One last place your timer might strike out is at the loop. In Phoenix, pavement can reach temperatures at more than 150 degrees with the complete opposite peril of sub-zero temperatures in Michigan. Whether your technology baking in the sun or salt, ice and snow are seeping into cracks, regional climates playing a big part in failures. The lifespan of a loop is around 5-7 years. (Hint: Take notice cracks in the pavement or breakdown of the epoxy, when you find them it won’t be long before you’ll hear a little static in your communicators.) When the loop is exposed to the elements, the fix is to have your service provider rework your saw-cut, replace the loop, and reseal the opening.
In the QSR industry, it is well known that many of the quick service brands claim the drive-thru is the source for as much as 60-75% of a store’s revenue, all based on the premise to conveniently create and fill a customer’s product order with both speed and accuracy.
Do you think a timer provides a good return on your investment? If you install a timer, how will you apply what you learn through the sets of statistics collected by this tool? Is there such a thing as too much data?
Timers are computers so you can customize the program to display only the data you the way you want to view it. As an example, suppose you want to eliminate “greet time”, that’s the time your customer is at the menu board before they are greeted, the system can be programmed to collect and stored weekly, versus daily. Maybe what is important to your operation “number of cars during this window”, “total time” or “service time”, just program accordingly.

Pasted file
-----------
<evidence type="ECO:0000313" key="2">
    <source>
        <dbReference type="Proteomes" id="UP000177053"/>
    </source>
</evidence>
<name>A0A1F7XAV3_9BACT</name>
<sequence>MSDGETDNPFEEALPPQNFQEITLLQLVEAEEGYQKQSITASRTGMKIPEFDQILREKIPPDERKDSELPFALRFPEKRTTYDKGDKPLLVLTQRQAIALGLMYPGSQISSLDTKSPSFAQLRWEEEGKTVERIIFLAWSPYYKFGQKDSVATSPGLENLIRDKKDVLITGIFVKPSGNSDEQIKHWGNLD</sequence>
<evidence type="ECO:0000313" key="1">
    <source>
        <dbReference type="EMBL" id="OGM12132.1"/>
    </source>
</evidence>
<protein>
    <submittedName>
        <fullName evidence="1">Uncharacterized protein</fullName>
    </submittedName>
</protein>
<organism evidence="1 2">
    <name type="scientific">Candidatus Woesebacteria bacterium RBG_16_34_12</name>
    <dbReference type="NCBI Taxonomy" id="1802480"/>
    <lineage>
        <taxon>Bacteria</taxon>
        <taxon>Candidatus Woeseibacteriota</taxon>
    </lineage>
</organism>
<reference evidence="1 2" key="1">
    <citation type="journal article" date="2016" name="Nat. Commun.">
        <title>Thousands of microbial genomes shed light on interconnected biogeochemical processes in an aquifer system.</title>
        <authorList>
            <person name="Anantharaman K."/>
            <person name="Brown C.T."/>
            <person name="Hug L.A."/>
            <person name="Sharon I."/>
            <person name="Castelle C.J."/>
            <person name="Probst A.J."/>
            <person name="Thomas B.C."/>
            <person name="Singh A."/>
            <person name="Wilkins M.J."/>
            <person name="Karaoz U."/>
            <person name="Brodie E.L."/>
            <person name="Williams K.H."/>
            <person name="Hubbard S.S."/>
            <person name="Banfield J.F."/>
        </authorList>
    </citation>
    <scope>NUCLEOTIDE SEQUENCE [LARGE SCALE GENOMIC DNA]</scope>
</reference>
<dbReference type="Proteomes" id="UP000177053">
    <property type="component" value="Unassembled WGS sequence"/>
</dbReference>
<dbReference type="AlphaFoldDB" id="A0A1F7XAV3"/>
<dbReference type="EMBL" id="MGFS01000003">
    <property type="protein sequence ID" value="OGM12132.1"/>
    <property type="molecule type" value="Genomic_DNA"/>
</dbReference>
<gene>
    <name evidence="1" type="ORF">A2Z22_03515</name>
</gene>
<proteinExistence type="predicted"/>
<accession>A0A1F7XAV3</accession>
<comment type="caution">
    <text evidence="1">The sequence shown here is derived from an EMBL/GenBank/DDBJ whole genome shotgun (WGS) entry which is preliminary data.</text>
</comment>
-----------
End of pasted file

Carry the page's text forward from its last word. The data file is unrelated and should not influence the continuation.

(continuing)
Some timer systems are cloud-based, allowing competition between stores in real-time, which is great for morale, but is it necessary for what you are trying to achieve?
All this data shows you how to trim seconds off the interaction you have with your customer. One must wonder if rushing your customer through the drive-thru is the best form of customer service, or maybe it is better to slow down and spend time with the customer ensuring their experience in your drive-thru is also casting a bright on your brand.
The drive-thru timer is the ultimate stopwatch to check your processes and hit home runs with business goals, but the company management style ultimately decides if you’ll actually use the data. Efficiency and effectiveness come with different definitions depending on which team you play for when you are in the hospitality business.